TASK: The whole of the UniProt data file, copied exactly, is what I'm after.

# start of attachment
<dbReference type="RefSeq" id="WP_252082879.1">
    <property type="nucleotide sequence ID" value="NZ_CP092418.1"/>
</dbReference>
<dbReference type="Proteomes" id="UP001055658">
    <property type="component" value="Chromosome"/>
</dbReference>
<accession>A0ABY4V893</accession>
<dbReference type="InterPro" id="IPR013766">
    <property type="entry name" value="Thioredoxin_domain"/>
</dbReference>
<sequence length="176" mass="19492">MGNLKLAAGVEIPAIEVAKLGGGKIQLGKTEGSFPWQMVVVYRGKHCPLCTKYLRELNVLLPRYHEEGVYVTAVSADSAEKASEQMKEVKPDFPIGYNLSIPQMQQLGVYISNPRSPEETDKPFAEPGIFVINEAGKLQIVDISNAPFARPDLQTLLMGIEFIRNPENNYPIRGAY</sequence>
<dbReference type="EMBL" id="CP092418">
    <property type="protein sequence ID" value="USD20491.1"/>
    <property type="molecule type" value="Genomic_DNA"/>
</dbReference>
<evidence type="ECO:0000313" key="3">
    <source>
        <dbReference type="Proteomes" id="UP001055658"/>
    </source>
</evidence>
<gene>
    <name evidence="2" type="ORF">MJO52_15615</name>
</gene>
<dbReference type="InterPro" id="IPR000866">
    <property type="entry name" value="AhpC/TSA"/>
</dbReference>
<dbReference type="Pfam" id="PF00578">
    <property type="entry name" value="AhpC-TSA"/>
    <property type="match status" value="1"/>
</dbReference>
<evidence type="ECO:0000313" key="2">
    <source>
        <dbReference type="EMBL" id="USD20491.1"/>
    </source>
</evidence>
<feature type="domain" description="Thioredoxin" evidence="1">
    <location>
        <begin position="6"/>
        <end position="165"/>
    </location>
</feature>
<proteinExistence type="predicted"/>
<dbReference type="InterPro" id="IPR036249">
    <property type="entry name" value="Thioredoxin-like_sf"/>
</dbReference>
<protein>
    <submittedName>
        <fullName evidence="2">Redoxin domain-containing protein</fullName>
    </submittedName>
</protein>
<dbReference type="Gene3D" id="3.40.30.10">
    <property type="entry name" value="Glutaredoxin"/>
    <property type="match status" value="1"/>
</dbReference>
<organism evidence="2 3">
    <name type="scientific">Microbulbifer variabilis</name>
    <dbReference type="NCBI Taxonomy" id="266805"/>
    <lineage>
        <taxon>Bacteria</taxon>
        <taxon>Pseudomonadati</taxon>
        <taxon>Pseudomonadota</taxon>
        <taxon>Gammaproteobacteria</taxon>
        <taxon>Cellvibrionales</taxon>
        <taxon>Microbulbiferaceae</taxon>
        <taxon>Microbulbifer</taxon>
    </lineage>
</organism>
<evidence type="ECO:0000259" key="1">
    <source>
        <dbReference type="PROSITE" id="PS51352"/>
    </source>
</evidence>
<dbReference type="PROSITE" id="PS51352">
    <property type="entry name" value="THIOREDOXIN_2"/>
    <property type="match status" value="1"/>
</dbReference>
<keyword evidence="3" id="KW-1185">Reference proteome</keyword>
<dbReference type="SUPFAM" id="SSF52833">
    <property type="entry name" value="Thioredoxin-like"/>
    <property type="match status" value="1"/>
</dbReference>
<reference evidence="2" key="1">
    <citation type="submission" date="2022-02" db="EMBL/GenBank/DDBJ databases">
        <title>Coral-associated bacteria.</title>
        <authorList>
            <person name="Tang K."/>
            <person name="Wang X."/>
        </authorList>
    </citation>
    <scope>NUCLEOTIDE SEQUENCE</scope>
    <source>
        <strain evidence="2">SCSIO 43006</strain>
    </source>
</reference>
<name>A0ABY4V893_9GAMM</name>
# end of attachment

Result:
<dbReference type="RefSeq" id="WP_252082879.1">
    <property type="nucleotide sequence ID" value="NZ_CP092418.1"/>
</dbReference>
<dbReference type="Proteomes" id="UP001055658">
    <property type="component" value="Chromosome"/>
</dbReference>
<accession>A0ABY4V893</accession>
<dbReference type="InterPro" id="IPR013766">
    <property type="entry name" value="Thioredoxin_domain"/>
</dbReference>
<sequence length="176" mass="19492">MGNLKLAAGVEIPAIEVAKLGGGKIQLGKTEGSFPWQMVVVYRGKHCPLCTKYLRELNVLLPRYHEEGVYVTAVSADSAEKASEQMKEVKPDFPIGYNLSIPQMQQLGVYISNPRSPEETDKPFAEPGIFVINEAGKLQIVDISNAPFARPDLQTLLMGIEFIRNPENNYPIRGAY</sequence>
<dbReference type="EMBL" id="CP092418">
    <property type="protein sequence ID" value="USD20491.1"/>
    <property type="molecule type" value="Genomic_DNA"/>
</dbReference>
<evidence type="ECO:0000313" key="3">
    <source>
        <dbReference type="Proteomes" id="UP001055658"/>
    </source>
</evidence>
<gene>
    <name evidence="2" type="ORF">MJO52_15615</name>
</gene>
<dbReference type="InterPro" id="IPR000866">
    <property type="entry name" value="AhpC/TSA"/>
</dbReference>
<dbReference type="Pfam" id="PF00578">
    <property type="entry name" value="AhpC-TSA"/>
    <property type="match status" value="1"/>
</dbReference>
<evidence type="ECO:0000313" key="2">
    <source>
        <dbReference type="EMBL" id="USD20491.1"/>
    </source>
</evidence>
<feature type="domain" description="Thioredoxin" evidence="1">
    <location>
        <begin position="6"/>
        <end position="165"/>
    </location>
</feature>
<proteinExistence type="predicted"/>
<dbReference type="InterPro" id="IPR036249">
    <property type="entry name" value="Thioredoxin-like_sf"/>
</dbReference>
<protein>
    <submittedName>
        <fullName evidence="2">Redoxin domain-containing protein</fullName>
    </submittedName>
</protein>
<dbReference type="Gene3D" id="3.40.30.10">
    <property type="entry name" value="Glutaredoxin"/>
    <property type="match status" value="1"/>
</dbReference>
<organism evidence="2 3">
    <name type="scientific">Microbulbifer variabilis</name>
    <dbReference type="NCBI Taxonomy" id="266805"/>
    <lineage>
        <taxon>Bacteria</taxon>
        <taxon>Pseudomonadati</taxon>
        <taxon>Pseudomonadota</taxon>
        <taxon>Gammaproteobacteria</taxon>
        <taxon>Cellvibrionales</taxon>
        <taxon>Microbulbiferaceae</taxon>
        <taxon>Microbulbifer</taxon>
    </lineage>
</organism>
<evidence type="ECO:0000259" key="1">
    <source>
        <dbReference type="PROSITE" id="PS51352"/>
    </source>
</evidence>
<dbReference type="PROSITE" id="PS51352">
    <property type="entry name" value="THIOREDOXIN_2"/>
    <property type="match status" value="1"/>
</dbReference>
<keyword evidence="3" id="KW-1185">Reference proteome</keyword>
<dbReference type="SUPFAM" id="SSF52833">
    <property type="entry name" value="Thioredoxin-like"/>
    <property type="match status" value="1"/>
</dbReference>
<reference evidence="2" key="1">
    <citation type="submission" date="2022-02" db="EMBL/GenBank/DDBJ databases">
        <title>Coral-associated bacteria.</title>
        <authorList>
            <person name="Tang K."/>
            <person name="Wang X."/>
        </authorList>
    </citation>
    <scope>NUCLEOTIDE SEQUENCE</scope>
    <source>
        <strain evidence="2">SCSIO 43006</strain>
    </source>
</reference>
<name>A0ABY4V893_9GAMM</name>